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Red Dust (HBO)


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Product Details

  • Actors: Hilary Swank
  • Directors: Tom Hooper
  • Format: Multiple Formats, Closed-captioned, Color, NTSC, Subtitled, Widescreen
  • Language: English (Dolby Digital 5.1)
  • Subtitles: Spanish
  • Region: Region 1 (U.S. and Canada only. Read more about DVD formats.)
  • Aspect Ratio: Unknown
  • Number of discs: 1
  • Rated: R (Restricted)
  • Studio: HBO Studios
  • DVD Release Date: October 6, 2009
  • Run Time: 110 minutes
  • Average Customer Review: 4.3 out of 5 stars  See all reviews (9 customer reviews)
  • ASIN: B000FDEV1Q
  • Amazon Best Sellers Rank: #158,429 in Movies & TV (See Top 100 in Movies & TV)
  • Learn more about "Red Dust (HBO)" on IMDb

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Editorial Reviews

Product Description

Red Dust (DVD)

Amazon.com

Red Dust, Tom Hooper’s film chronicling police abuse and corruption in contemporary South Africa, reminds the viewer that apartheid and racism are hardly, if at all, things of the past. Chiweitel Ejiofor plays Alex Mpondo, a black man who is brutally tortured in prison by office Dirk Hendricks (Jamie Bartlett), for his involvement with local civil rights movements. Imprisoned for his brutal treatment of Mpondo, Hendricks requests amnesty and a court trial is organized, for which lawyer Sarah Barcant (Hilary Swank) is recruited to defend Mpondo. Mpondo is a highly-regarded politician, necessitating a subtle defense approach to preserve his career. Sarah defends Mpondo by publicly exposing another aspect of Hendricks’s dirty business: the killing of Mpondo’s friend and ex-political ally, Steve Sizela. As this extremely thick plot unfolds, the viewer begins to understand corruption’s complex nature. Cinematically, Red Dust features stunning panoramas of the South African landscape as well as some traditional African ceremonies that both fascinate and educate the average American as to how shocking it must be for a true African to assimilate into white culture. This film interprets not only Mpondo’s perspective, but, like the novels of Graham Greene or Sheila Kohler, it assesses white guilt in colonial countries. For this reason, Red Dust has an almost documentary feel, though its dramatic narrative makes its fiction clear, as a way to distance the viewer from real pain. --Trinie Dalton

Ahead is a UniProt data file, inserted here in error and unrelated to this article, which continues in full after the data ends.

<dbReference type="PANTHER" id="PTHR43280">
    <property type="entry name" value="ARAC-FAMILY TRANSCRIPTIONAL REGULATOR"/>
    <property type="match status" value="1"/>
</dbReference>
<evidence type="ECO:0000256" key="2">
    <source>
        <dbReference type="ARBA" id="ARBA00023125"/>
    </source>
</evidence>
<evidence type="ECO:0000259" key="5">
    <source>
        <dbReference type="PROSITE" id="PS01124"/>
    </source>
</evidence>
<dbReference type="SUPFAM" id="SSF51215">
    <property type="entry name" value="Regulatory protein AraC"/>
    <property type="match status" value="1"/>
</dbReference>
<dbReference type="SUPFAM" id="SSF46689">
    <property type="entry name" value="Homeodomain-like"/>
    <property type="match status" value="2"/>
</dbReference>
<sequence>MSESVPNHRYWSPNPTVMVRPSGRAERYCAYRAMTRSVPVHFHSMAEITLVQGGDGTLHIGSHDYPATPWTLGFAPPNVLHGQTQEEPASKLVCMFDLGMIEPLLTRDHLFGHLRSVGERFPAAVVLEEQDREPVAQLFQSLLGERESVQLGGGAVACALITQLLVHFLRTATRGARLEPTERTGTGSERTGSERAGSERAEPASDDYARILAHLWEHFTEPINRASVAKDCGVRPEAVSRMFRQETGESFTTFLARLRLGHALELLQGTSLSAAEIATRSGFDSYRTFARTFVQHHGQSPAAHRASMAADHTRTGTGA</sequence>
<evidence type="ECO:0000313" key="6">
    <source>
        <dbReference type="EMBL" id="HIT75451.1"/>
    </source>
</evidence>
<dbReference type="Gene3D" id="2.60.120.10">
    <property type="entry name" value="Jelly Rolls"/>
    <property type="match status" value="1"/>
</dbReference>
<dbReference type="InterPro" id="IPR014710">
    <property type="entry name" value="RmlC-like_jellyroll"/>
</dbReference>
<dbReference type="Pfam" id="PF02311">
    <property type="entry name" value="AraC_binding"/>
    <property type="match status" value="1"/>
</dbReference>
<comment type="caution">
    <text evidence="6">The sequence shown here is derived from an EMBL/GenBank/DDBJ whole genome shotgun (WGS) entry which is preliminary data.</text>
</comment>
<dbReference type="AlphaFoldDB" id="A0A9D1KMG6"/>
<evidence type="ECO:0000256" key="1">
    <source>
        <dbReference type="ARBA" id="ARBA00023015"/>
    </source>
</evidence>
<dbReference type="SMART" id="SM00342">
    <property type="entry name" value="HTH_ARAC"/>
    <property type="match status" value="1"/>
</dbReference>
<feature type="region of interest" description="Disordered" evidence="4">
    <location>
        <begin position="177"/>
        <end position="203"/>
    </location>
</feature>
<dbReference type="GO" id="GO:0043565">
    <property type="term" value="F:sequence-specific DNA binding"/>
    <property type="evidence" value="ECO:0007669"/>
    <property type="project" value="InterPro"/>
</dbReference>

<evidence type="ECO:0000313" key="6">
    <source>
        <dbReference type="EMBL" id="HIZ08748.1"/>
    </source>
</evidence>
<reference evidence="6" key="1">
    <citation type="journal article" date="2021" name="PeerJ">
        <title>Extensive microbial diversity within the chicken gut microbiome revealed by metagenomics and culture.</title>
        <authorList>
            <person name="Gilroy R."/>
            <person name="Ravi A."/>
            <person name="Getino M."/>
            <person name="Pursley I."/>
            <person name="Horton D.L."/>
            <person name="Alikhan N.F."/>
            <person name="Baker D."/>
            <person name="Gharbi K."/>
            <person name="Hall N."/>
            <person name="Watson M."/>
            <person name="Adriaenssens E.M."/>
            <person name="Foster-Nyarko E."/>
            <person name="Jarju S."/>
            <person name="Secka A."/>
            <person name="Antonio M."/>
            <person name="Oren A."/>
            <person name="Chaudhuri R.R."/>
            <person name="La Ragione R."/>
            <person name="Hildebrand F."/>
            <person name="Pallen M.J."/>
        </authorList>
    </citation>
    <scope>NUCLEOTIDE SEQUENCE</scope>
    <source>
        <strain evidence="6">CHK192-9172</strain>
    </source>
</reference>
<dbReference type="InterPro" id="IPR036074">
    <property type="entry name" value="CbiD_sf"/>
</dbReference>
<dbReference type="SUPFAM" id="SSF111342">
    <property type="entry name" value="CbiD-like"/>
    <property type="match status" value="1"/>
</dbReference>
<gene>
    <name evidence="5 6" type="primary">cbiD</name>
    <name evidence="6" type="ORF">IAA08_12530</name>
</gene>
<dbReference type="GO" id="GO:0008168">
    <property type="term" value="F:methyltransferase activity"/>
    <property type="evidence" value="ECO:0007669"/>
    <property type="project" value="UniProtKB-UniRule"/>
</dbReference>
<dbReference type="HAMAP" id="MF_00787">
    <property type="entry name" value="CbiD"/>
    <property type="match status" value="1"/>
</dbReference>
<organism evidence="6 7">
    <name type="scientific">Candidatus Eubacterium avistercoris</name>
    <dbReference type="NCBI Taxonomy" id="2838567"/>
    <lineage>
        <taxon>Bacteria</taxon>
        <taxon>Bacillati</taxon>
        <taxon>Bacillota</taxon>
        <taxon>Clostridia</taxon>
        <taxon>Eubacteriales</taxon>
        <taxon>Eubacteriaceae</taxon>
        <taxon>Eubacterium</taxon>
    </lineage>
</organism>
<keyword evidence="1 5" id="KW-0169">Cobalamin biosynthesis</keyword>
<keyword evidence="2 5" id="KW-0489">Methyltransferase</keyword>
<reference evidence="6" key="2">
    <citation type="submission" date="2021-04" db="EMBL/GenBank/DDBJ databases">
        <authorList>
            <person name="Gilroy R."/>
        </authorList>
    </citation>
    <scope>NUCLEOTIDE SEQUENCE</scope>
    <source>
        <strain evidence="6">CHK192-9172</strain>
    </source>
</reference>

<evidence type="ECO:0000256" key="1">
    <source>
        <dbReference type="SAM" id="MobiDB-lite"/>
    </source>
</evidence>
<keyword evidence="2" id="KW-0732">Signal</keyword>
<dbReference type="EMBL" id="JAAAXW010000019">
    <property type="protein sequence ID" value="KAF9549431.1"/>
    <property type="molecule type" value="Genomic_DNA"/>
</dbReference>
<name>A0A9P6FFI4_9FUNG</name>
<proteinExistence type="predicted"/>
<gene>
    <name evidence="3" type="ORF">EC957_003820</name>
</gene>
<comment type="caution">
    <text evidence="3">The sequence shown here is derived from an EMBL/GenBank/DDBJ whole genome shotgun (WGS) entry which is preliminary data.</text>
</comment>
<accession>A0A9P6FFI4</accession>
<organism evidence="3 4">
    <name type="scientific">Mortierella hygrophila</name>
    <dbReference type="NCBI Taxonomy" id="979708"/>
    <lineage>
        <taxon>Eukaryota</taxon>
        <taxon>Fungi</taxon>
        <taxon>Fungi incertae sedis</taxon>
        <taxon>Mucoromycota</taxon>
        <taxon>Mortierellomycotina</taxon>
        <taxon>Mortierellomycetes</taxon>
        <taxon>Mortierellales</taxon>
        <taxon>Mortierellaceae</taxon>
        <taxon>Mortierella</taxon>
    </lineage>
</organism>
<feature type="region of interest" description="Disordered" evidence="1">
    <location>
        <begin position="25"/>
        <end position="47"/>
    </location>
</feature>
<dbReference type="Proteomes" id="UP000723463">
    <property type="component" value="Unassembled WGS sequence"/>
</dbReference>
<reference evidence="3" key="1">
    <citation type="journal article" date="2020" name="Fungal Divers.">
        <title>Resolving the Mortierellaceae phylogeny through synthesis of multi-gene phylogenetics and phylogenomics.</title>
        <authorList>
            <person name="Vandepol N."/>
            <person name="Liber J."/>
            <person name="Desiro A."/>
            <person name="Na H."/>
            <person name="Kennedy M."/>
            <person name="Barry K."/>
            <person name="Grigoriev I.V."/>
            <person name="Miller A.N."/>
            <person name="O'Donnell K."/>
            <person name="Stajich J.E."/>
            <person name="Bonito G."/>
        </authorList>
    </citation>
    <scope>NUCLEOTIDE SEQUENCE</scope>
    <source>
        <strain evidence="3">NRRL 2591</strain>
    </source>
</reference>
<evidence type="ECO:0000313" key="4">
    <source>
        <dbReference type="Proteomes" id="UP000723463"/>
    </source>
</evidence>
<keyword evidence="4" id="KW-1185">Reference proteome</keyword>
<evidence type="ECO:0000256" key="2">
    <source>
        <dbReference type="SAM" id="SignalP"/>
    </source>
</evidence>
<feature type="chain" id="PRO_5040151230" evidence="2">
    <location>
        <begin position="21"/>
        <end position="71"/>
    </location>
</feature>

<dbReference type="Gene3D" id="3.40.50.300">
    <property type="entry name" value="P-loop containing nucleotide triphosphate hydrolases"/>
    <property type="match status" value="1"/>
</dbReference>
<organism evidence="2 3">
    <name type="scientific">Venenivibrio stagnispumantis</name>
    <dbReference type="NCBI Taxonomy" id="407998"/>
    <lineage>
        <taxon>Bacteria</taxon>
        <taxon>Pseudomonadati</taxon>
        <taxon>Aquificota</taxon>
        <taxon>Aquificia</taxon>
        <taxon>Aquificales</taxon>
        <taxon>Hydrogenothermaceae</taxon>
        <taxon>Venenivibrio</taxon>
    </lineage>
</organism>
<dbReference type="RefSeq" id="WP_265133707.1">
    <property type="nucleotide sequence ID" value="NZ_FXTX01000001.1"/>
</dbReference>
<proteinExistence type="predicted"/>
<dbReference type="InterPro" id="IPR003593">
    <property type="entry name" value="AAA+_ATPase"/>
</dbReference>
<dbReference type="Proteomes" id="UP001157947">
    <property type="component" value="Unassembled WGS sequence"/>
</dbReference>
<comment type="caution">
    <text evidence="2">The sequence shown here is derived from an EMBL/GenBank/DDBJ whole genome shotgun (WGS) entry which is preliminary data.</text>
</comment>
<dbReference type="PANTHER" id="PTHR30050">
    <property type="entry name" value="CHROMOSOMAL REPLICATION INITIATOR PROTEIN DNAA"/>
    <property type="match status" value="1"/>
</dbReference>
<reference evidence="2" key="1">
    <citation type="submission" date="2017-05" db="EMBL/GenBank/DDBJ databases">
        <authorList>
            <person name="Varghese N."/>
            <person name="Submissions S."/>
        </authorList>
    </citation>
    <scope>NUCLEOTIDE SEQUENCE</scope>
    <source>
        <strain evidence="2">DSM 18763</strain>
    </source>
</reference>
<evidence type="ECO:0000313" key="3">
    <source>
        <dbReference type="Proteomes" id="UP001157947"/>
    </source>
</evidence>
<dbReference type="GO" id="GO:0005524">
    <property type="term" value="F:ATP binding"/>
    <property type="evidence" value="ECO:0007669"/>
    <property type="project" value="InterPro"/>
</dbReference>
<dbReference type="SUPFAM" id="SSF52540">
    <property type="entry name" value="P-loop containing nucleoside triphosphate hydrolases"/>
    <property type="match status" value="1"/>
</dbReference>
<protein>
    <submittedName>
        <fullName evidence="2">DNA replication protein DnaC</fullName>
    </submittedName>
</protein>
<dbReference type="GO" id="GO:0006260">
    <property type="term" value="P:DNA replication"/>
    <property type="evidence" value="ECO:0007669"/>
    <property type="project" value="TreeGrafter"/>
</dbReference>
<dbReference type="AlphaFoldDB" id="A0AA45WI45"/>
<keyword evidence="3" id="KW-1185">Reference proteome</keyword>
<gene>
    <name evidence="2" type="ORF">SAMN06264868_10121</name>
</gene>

Customer Reviews

4.3 out of 5 stars
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Most Helpful Customer Reviews

11 of 11 people found the following review helpful By Amazon Customer HALL OF FAMEVINE VOICE on July 27, 2006
Format: DVD
After the end of Apartheid in South Africa the Truth and Reconciliation Commission (TRC) was set up as a court-like body that would hear the stories of victims of violence, while perpetrators of violence could also provide testimony and ask for amnesty from prosecution. The idea was to put the past behind and move forward, but only by fully acknowledging the atrocities of the past. I think of what happened when Mary Tudor returned the Catholics to the English throne and the blood purge that took place and how her sister Elizabeth Tudor refused to return the bloody favor when she became Queen. Gerald Ford's pardon of Richard Nixon also comes to mind, and the desire to end the nightmare and move on. The TRC had the virtue of forgiving, but not forgetting, providing of course that people admitted their crimes, otherwise they would still be liable for prosecution and punishment.